Kia Carnival 2021 platinum
review

2021 Kia Carnival Platinum petrol review

While Australians have historically preferred diesel over petrol, the cheaper and more powerful option shouldn't be discounted.
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When it comes to cars that continue to nail their core brief and stick to doing one job very well, few are as good as the Kia Carnival.

Whereas other models and segments are hamstrung by adapted platforms, or pulled in multiple directions of conflicting disciplines as they try to be good at many things, the Carnival is a masterly people mover. It’s not sporty, nor can it go off-road. But goddamn can it move people.

Along with the dilemma of specification to consider, those wanting or looking at a Carnival will also need to choose between petrol and diesel power.

Along with the 148kW/440Nm 2.2-litre turbo diesel, the Carnival can also be had with a 3.5-litre petrol V6 that’s good for 216kW at 6400rpm and 355Nm at 5000rpm.

We've got the top-specification petrol 2021 Kia Carnival Platinum here, which has a drive-away price of $67,990. That's nearly 18 gorillas more than a base S specification auto, and two grand less than an equivalent diesel.

2021 Kia Carnival Platinum petrol
Engine3.5-litre V6 petrol
Power and torque216kW @ 6400rpm, 355Nm @ 5000rpm
TransmissionEight-speed torque-converter automatic
Drive typeFront-wheel drive
Kerb weight2136kg
Fuel consumption (claimed)9.6L/100km
Fuel use on test9.9L/100km
Boot size, 8 seats (VDA)627L
Boot size, 5 seats (VDA)2785L
ANCAP safety rating (year)Untested
Warranty (years/km)Seven years/unlimited kilometres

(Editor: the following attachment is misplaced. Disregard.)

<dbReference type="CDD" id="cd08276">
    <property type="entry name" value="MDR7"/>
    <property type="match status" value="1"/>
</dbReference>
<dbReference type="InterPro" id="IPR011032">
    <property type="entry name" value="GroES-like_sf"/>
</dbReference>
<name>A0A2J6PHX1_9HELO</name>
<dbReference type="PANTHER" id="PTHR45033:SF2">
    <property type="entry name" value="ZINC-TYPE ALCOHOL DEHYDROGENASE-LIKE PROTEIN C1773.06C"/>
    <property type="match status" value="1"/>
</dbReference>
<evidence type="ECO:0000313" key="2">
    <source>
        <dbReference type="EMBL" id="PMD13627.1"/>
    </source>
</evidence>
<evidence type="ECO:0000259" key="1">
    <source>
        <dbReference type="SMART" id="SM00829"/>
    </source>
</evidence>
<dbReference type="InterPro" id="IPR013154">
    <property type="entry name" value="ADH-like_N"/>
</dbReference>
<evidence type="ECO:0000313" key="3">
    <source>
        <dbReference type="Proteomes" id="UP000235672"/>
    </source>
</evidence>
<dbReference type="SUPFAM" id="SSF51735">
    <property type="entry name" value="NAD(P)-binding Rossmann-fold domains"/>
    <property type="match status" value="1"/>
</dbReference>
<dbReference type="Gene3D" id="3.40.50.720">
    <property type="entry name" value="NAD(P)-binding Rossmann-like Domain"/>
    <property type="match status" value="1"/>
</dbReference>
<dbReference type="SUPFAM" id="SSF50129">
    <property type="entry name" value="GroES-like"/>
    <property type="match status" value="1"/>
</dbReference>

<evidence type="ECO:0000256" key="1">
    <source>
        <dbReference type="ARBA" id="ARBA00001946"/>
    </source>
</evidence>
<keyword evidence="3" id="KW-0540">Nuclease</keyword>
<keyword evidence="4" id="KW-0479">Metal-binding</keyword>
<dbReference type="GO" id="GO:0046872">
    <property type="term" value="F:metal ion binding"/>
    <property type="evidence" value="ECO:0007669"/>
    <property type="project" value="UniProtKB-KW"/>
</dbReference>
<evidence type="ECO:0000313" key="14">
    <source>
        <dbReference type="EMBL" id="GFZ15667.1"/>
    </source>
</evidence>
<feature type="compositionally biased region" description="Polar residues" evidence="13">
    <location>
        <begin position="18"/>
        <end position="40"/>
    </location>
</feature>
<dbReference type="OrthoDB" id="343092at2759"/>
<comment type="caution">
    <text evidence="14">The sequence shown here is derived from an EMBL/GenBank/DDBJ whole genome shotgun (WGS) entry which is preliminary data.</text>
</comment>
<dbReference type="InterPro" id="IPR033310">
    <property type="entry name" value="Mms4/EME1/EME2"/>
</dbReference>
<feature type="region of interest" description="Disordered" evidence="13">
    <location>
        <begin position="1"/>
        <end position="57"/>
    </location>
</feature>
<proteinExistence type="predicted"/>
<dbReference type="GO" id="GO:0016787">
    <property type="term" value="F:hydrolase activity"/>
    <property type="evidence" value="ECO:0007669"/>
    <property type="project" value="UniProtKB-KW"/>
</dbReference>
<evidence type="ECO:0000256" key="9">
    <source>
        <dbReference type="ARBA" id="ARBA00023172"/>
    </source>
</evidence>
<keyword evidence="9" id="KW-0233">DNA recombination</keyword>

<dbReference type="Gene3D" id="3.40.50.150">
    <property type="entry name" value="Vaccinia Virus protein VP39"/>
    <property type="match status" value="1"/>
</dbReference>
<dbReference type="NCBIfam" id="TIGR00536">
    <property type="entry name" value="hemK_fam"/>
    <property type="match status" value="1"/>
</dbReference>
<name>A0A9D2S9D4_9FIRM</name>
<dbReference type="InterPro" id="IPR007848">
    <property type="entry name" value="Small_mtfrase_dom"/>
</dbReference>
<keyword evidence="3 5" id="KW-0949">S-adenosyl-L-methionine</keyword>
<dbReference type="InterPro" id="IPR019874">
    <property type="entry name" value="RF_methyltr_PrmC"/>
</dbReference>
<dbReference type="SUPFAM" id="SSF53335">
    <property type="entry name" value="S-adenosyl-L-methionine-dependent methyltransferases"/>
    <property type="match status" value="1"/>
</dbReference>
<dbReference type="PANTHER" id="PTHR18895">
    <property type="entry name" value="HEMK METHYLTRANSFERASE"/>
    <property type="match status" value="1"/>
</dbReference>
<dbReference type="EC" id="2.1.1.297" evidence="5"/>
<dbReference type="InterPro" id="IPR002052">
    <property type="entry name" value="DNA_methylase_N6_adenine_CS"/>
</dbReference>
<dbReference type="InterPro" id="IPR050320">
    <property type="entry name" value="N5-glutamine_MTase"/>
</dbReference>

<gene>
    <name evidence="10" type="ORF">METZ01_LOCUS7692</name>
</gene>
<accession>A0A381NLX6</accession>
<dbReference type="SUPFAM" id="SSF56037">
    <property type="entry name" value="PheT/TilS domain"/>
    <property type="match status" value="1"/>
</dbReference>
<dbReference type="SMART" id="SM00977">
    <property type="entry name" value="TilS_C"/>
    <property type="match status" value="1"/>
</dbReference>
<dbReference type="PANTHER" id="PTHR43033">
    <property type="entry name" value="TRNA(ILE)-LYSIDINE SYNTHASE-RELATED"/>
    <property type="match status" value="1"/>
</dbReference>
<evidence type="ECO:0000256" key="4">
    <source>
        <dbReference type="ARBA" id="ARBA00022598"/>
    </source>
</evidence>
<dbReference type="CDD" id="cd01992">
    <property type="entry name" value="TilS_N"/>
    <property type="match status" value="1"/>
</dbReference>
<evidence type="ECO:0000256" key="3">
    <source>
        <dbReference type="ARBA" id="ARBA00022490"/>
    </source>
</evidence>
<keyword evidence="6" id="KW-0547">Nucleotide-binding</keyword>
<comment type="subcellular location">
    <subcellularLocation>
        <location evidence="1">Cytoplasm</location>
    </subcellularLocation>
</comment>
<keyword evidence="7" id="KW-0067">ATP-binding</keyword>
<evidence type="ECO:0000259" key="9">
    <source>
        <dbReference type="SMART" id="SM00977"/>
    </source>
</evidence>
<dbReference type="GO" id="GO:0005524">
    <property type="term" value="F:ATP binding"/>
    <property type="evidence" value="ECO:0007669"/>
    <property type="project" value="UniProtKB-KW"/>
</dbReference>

Main competitorsVolkswagen T6.1 Multivan, Honda Odyssey, diesel Carnival
Price as tested (drive-away)$67,990

Like the diesel, this engine has had a slight refreshment with this new-generation Carnival. The exhaust gas recirculation system is now cooled for lower combustion temperatures, and more advanced thermal management allows the engine to gain up to 10 per cent efficiency, according to Kia.

In our usage, we averaged 9.9 litres per 100km in the petrol Carnival. It's worth noting that this was in mostly ideal cruising conditions, with plenty of freeway and highway miles.

It’s got the overall performance advantage over the diesel Carnival, and is a mite smoother and quieter at the same time. However, it’s not as efficient.

The diesel Carnival would likely better this by at least two litres per hundred kays, but the efficiency gains would extrapolate out higher in the city. While our test showed it to be quite efficient, we’d hazard a guess that it would use more than the claimed 13.2L/100km in the heavy stop-start traffic, especially when seats fill up inside.